3 reasons to think FTSE 100 shares are still dirt cheap

The old adage to “Sell in May and go away” seems like real nonsense this year, with so many FTSE 100 stocks looking cheap in June.

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The FTSE 100 smashed through 8,000 points in April, and hasn’t looked back since. And its climb since 2020 is already making that year’s stock market crash fade into history.

But I think shares in the famous London Footsie still look dirt cheap, and I want to tell you why.

Low index valuation

Compared to other leading stock market indexes, the FTSE 100 is on a significantly lower price-to-earnings (P/E) ratio.

The quoted values depend on who we ask, but it’s around 12 right now, based on forecast earnings. That’s low compared to a long-term average of around 15.

And, it’s also less than half the US S&P 500 P/E, which stands at 28. Interestingly, that’s a bit above the the Nasdaq‘s ratio of 26. With the tech stock index home to some high-flyers, it might still be cheap even though it’s up at record levels.

Now, the FTSE 100’s low valuation today might be justified, considering the UK’s high interest rates and bond yieds. Those make other investments look more attractive. But that can only be short term, surely.

Buybacks and takeovers

If I look at the stock market news on just one day, I see 13 companies in the FTSE 100 buying back their own shares. And there are close to 30 companies doing it on different days at the moment.

It includes Barclays (LSE: BARC), which is returning a big chunk of cash to shareholders.

With Q1 results, the bank announced a “plan to return at least £10bn of capital to shareholders between 2024 and 2026, through dividends and share buybacks, with a continued preference for buybacks“.

That £10bn is nearly a third of the Barclays market cap!

It sure makes me think Barclays rates its own shares as cheap.

The smell of takeovers is in the air too, and we nearly saw Anglo American bought out by fellow miner BHP Group in May. The bid valued Anglo at £34bn, ahead of today’s £29bn, but the board rejected it.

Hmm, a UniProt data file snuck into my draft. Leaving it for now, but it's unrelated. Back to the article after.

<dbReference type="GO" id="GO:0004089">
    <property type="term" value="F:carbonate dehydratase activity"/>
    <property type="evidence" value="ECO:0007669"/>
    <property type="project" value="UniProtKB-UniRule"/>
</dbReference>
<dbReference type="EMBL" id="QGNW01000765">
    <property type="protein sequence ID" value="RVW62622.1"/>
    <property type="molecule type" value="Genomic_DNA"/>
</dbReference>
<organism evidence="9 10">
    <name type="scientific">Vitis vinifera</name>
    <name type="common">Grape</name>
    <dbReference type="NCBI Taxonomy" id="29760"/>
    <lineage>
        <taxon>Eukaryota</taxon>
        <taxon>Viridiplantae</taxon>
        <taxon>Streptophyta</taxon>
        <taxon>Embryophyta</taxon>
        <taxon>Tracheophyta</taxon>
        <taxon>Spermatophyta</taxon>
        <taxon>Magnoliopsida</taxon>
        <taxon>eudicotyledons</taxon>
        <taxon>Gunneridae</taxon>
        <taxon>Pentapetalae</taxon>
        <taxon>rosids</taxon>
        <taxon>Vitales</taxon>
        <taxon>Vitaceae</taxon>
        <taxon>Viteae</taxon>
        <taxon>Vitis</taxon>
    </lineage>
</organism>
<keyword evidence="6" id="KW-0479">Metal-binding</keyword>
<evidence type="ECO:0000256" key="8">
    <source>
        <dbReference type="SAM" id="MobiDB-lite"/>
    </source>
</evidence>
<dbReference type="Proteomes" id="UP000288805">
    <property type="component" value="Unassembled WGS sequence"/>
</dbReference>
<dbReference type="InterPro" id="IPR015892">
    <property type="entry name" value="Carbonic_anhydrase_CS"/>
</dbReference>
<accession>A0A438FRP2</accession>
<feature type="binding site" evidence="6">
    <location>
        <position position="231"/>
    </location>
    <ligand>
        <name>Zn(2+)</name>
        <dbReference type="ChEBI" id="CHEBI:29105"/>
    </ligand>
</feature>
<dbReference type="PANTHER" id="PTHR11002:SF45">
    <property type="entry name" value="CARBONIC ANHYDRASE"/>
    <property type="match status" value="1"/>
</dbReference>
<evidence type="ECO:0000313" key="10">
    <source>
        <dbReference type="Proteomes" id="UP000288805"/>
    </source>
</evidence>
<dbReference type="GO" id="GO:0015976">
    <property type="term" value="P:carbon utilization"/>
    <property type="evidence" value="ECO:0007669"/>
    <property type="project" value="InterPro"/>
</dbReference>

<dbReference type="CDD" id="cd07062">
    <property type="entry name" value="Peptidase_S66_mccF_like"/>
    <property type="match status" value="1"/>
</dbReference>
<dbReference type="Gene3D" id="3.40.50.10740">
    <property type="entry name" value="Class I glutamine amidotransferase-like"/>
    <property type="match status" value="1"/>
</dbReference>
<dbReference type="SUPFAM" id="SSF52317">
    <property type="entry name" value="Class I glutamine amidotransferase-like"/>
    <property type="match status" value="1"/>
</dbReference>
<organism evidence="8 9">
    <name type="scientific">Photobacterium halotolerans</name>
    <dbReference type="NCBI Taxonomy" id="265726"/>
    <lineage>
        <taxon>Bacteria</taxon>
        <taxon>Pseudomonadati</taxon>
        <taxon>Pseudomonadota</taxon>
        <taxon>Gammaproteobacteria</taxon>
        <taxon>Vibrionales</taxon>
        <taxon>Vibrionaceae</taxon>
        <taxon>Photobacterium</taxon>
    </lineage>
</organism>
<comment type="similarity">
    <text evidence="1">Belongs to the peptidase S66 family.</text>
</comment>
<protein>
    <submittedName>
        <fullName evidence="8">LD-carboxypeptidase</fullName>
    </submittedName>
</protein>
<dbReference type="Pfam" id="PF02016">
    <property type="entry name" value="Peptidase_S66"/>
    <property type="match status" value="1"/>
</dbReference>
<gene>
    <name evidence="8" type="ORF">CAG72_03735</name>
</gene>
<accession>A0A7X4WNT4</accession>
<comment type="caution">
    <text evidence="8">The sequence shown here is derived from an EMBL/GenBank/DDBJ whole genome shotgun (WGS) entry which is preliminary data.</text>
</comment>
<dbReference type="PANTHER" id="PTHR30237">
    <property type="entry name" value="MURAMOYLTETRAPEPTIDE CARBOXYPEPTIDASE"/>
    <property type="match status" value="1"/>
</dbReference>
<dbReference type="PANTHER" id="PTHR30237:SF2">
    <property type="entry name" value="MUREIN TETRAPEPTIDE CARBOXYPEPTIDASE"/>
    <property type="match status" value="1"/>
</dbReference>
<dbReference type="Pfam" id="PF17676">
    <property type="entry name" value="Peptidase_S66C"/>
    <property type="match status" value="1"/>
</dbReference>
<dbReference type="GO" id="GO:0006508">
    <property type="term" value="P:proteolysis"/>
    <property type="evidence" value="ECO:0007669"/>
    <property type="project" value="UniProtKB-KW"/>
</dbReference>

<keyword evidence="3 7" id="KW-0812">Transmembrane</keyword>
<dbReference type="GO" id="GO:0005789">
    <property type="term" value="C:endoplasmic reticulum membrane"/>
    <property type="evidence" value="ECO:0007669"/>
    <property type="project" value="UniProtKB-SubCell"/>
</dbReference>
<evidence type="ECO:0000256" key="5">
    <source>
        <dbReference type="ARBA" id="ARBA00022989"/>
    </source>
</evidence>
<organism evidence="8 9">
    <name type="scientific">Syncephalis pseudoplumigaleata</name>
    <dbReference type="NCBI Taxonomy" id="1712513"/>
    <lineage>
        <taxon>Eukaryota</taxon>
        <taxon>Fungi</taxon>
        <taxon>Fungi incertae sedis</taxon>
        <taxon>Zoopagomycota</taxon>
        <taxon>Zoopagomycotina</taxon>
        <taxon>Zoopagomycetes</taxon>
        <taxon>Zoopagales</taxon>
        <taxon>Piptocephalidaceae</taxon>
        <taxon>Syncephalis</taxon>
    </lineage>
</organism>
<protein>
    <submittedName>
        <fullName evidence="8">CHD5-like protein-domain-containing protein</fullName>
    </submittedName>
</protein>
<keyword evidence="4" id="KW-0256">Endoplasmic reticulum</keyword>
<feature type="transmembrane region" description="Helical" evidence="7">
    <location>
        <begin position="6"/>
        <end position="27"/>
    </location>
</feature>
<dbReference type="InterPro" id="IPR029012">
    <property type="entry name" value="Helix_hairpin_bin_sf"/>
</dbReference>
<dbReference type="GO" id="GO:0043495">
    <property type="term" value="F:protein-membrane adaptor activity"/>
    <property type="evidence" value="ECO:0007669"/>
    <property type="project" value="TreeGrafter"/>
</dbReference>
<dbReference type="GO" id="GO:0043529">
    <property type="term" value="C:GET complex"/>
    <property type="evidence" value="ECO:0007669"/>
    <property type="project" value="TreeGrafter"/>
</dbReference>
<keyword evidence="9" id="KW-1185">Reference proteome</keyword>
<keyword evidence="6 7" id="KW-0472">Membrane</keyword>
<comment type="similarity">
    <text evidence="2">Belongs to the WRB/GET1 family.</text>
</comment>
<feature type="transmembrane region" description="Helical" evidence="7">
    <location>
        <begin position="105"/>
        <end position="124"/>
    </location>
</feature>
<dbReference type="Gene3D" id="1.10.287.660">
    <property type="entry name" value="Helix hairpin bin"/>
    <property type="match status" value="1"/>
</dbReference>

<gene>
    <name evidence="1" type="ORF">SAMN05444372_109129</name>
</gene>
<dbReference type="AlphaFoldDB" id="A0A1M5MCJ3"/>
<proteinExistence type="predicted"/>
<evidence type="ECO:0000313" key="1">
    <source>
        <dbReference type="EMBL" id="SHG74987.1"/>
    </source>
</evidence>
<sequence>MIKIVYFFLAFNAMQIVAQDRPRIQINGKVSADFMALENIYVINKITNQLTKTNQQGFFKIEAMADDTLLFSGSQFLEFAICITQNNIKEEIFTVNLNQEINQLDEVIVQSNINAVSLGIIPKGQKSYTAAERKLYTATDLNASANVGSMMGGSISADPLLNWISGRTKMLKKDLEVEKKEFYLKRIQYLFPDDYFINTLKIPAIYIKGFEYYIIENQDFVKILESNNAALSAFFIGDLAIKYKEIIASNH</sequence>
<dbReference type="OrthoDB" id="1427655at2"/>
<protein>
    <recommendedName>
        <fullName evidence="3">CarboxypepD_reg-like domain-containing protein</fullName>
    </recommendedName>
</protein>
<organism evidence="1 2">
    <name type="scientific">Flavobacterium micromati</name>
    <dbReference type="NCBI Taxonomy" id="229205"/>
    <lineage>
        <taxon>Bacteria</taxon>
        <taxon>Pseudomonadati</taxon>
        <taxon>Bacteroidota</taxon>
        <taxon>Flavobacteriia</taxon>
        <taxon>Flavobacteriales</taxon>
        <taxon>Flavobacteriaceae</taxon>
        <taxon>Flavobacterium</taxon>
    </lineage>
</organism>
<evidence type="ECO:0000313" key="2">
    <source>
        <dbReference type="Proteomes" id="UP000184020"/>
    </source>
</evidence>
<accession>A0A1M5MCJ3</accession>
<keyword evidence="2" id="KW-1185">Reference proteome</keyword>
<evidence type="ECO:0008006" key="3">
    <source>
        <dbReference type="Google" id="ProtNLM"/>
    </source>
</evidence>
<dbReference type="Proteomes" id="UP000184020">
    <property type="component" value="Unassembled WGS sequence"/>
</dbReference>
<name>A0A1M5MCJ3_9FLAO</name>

Cheap individual shares

If we think the FTSE 100 is undervalued, we could buy an index tracker. I prefer to choose my individual stocks, though, as too many just look too cheap to me.

I’ve mentioned Barclays, so I’ll look closer at that as an example of why I think the UK’s top shares are good value.

The Barclays share price has done well this year. But we still see a P/E of only seven based on forecasts. And it would drop a lot further by 2026, as low as 4.6, if the analysts have it right.

There’s no real surprise that brokers have a fairly strong buy consensus out for Barclays right now.

The bank does face risks, and I think it’s likely to see margins squeezed when the inevitable interest rate cuts happen. So we might see share price weakness until the UK settles to new long-term rates. I expect volatility, at least.

But I do think Barclays is a shining example of why I see FTSE 100 stocks as cheap.

Should you invest, the value of your investment may rise or fall and your capital is at risk. Before investing, your individual circumstances should be assessed. Consider taking independent financial advice.

Alan Oscroft has no position in any of the shares mentioned. The Motley Fool UK has recommended Barclays Plc. Views expressed on the companies mentioned in this article are those of the writer and therefore may differ from the official recommendations we make in our subscription services such as Share Advisor, Hidden Winners and Pro. Here at The Motley Fool we believe that considering a diverse range of insights makes us better investors.

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